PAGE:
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the sensitive one

This:

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the strong and silent type, unless there’s someone in the front yard

This:

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the big mouthed goof

And of course, this:

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the handy romantic with a sore back

I’m really looking forward to the canine greeting committee since they’re really not all that fond of FaceTime, texts and cell phones, although I hope I don’t get knocked over. Apparently George has been a little mopey since he is not as used to me being gone as the others in the household. Hopefully they’ll be so happy to see me they’ll decide to forego sleeping on my side of the bed tonight. I could really use a solid eight hours of rest tonight. And some tail wags and snuggles.

And although Bruce’s jar of Kraft Peanut Butter was confiscated at the border (the nice Air Canada worker said she will use the offending “gel” and not throw it away unlike those a-holes in Canada’s version of the TSA were going to), I have a few treats and some nice gifts that I’m sure he’ll like, especially since they’re not available in the U.S.

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A nice light snack, anyone?

I think Bruce may have missed me just a little bit, especially this weekend as he moved 5,000 pounds of bamboo into our house to acclimatize. Apparently there’s quite a “honey-do” list waiting for me that involves relocating all of our furniture in the non-bamboo rooms to the two bamboo-ed rooms and the garage. Hopefully work cooperates this week and there no late nights. The rest of the rooms will be bamboo-ed (by the same professional crew who did the living/dining room) on May 4. After the dust settles, we’re done projects for 2013, well, except for finishing the others we’ve already started.

But I digress. While I’m zooming to Dallas from 10,000 feet or more above the earth and we’re not going to be delayed landing (shouldn’t say it, I’ll probably jinx myself), I’m not getting home until way after dark. And while I don’t want to wait, I’d like to see the urban farm for the first time in a week in daylight and not by headlamp.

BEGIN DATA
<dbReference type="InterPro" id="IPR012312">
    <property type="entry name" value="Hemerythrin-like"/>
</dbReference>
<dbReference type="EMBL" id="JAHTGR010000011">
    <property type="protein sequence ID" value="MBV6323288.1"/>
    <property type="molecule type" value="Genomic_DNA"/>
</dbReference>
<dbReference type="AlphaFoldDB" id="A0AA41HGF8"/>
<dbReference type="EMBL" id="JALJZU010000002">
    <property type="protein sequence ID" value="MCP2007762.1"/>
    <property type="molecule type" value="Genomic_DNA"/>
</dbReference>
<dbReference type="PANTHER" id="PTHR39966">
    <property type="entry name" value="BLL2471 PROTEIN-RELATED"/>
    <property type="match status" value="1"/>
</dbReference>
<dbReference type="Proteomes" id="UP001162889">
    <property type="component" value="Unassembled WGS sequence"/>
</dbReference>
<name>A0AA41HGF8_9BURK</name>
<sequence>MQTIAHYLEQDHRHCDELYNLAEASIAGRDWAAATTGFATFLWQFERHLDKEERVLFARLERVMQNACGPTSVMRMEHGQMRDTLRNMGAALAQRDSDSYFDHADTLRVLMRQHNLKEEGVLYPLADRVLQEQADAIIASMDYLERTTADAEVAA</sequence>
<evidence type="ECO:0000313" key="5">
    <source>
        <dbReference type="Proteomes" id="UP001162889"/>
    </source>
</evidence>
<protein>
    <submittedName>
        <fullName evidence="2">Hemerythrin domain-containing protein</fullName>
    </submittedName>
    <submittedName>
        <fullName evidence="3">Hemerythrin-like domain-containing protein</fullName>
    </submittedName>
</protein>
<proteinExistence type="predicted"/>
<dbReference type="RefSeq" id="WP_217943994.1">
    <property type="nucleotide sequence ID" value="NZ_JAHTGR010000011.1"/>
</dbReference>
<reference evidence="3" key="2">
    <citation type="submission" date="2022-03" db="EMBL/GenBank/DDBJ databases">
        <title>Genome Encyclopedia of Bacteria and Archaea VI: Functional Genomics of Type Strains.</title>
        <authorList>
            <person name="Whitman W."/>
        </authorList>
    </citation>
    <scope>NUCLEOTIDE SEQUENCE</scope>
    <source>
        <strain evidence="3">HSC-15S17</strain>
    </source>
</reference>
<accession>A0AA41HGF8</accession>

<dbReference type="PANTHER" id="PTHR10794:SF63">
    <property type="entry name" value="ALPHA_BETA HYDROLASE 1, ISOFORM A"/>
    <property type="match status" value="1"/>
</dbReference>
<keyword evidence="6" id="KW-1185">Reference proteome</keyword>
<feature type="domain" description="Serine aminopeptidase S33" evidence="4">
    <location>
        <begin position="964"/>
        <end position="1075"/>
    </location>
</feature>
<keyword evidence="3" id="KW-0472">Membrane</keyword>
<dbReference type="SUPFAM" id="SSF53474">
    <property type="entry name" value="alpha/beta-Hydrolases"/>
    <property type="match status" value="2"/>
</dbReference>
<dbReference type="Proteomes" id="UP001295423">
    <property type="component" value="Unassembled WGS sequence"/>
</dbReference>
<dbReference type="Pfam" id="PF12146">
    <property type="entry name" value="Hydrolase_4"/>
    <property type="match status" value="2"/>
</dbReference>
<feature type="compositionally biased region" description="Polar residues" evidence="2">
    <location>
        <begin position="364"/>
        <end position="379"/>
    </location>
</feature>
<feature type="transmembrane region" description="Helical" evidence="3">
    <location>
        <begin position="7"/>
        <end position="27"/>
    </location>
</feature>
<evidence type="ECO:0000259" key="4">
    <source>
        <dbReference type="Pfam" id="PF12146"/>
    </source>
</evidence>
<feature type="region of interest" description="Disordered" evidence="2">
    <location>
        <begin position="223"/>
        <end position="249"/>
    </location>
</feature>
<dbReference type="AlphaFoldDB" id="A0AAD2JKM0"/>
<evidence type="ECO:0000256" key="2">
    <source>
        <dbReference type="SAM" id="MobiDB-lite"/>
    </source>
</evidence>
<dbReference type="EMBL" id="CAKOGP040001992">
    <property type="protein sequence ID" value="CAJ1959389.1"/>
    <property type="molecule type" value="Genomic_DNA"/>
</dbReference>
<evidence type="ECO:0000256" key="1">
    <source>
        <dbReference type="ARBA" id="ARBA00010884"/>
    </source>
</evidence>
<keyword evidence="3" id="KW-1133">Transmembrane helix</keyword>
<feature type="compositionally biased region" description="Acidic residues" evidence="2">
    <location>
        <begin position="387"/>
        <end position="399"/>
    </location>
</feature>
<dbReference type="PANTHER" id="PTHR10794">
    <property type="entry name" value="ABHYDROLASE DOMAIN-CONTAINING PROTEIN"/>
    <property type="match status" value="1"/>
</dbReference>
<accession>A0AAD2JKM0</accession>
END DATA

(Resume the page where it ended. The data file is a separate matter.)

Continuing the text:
So my personal Earth Day celebration will have to be postponed a day. I will celebrate the bounty and marvel at a week’s progress. Maybe I’ll pick something. Hopefully the beans and peas are higher up on their trellises and the tomatoes have moved up to the next level of their cages. I’ll inspect the peaches and plums. See if Lisa’s transplants are doing their thing. Learn if okra is taking over the entire farm. Perhaps join Guinness, Godiva, and George for a good roll in the grass.

You better believe that as soon as the Gs are walked and the sun comes up tomorrow morning, the urban farm will be my first stop. I feel a lunch salad that needs to be picked.

Happy Earth Day, y’all.

Sow/So: 100th post

Well, folks, my little writing experiment for 2013 has gone fairly well. I have written every day as I promised myself. And I’m definitely grabbing 2013 by the horns (perhaps 2013 is a longhorn) and doing as much as I can to make this year awesome, inspiring, educational, and fun.

NOTE: I want to reassure readers Kate and Fransi, as well as my grandma, that I am not killing myself. And I’m not heading for a nervous breakdown. I do sleep. And I have a lot of down time. I just seem very busy because I’m telling you about the exciting parts. Or at least the stuff I find exciting. Or that the Gs find exciting. Sleeping, watching tv, reading magazines, and sitting on the patio eating chocolate does not make interesting reading in my opinion.